The aerotropolis is the city that state capitalism built. In Dubai, Emirates is a wholly owned subsidiary of “Dubai Inc.” An uncle of the country’s ruler, Sheikh Ahmed is not only chairman of Emirates airline; he also oversees the airports, the civil aviation authority and the Supreme Fiscal Committee. From its beginning 25 years ago, the airline was seen as a strategic arm of the state, paying no taxes while importing the foreign labor that built the place.

Using its airline, Dubai feverishly assembled a population from elsewhere–Indian entrepreneurs, British bankers, Russians buying condos with suitcases of cash–thus creating the ethnic enclaves and gated communities that define the place. Americans outsource low-cost production to Chinese workers; in Dubai that labor (and the inequality it creates) is in-sourced. Emirates proved to be the enabler for Dubai Inc.‘s competing developers, who wildly overbuilt at their ruler’s behest.

Determined to prevent the world from connecting through Dubai, its oil-rich neighbor Abu Dhabi eventually followed suit, starting its own airline by royal decree in 2003 and eventually supplying it with $51 billion worth of aircraft. That was the precursor to its plan to lure franchise branches of the Guggenheim Museum, the Louvre and New York University, along with an entirely new section of the city in which to put them. Qatar’s rulers have done much the same in Doha, bulking up Qatar Airways and building a new airport ahead of its winning bid for the 2022 FIFA World Cup.

For its part, Saudi Arabia has gone so far as to build six “economic cities” from scratch in the empty desert. The aim is to house and create work for one-third of the 13 million Saudis under the age of 20–a largely uneducated work force. Each of these cities in the middle of nowhere will have its own air hub to recruit foreign investment. Like Mr. Romer’s instant city, they are social experiments, filled with California-style communities where men and women, foreigners and Saudis will mix.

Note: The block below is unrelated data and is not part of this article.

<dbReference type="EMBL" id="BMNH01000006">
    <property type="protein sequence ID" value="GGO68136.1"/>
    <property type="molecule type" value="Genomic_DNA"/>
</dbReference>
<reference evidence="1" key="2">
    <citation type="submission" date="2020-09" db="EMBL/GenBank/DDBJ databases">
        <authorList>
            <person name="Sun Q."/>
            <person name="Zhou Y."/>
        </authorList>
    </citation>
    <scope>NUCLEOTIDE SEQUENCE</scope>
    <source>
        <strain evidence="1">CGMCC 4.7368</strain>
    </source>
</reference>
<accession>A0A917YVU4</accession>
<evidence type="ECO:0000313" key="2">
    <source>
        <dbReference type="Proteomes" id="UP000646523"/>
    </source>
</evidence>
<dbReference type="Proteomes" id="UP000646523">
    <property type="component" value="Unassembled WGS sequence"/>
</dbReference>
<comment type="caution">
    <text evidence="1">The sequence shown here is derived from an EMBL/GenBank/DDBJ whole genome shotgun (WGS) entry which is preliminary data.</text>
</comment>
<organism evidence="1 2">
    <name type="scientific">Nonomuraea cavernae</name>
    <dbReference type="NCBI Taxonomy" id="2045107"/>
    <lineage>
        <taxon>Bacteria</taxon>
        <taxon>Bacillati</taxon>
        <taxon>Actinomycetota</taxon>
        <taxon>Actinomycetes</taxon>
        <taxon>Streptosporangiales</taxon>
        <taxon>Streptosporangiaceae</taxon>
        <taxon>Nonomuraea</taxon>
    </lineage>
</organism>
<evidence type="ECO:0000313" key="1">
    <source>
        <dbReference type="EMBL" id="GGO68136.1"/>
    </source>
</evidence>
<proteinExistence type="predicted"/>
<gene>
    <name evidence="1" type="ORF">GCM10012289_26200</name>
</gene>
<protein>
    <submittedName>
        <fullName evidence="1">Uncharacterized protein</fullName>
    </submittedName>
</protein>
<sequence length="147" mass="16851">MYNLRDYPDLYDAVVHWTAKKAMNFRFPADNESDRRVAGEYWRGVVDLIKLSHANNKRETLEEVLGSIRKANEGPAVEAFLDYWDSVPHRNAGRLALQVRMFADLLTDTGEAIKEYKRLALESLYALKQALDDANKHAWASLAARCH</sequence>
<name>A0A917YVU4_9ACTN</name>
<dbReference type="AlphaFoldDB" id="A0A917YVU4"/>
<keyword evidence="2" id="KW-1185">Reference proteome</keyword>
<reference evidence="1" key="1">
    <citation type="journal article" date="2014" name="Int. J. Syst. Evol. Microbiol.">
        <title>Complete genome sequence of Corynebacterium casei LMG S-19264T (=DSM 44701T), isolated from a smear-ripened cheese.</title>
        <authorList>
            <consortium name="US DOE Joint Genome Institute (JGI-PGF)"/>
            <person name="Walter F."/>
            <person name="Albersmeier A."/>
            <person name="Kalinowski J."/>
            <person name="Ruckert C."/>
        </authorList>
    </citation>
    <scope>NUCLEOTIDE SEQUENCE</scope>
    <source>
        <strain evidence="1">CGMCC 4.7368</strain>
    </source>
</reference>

The ultimate state capitalist and player in this game is, of course, China. For all the attention paid to its high-speed railways, the Chinese state is spending as much if not more to build 100 new airports by 2020, with new cities to match.

In the western city of Chongqing, huge swaths of countryside have been paved in preparation for the arrival of China’s electronics manufacturers, which are pulling up stakes along the coast. Led by Hewlett-Packard and Foxconn, the maker of Apple’s iPhones and iPads, Chongqing aspires to produce nearly half the world’s laptops by 2015, all of which will leave the city by air.

As a matter of policy, this strategy is a response to the millions of peasants leaving their farms for the city in search of work. China is building aerotropolises as a means to funnel growth away from the coast. It’s even building them in strategic spots as far away as Angola, Zambia, Sudan and Pakistan in order to airlift the labor required for extracting natural resources.

The aerotropolis is also attracting private developers. In India, where the government hopes to fund a half trillion dollars’ worth of infrastructure with public-private partnerships, airports are at the top of most companies’ wish lists. GMR, one of India’s largest industrial conglomerates, built a new airport in Hyderabad and a new international terminal in Delhi in exchange for land to develop around both. A private consortium–including the government of Singapore–is building new airports and cities near Ludhiana and Durgapur, in an attempt to create India’s answers to the FedEx and UPS cargo hubs in Memphis and Louisville, Ky. Not so long ago, those cities were Southern Rust Belt towns. They have been saved by companies like Amazon and Zappos, which set up shop around the air hubs in exchange for vast swaths of land on which to locate their mammoth warehouses.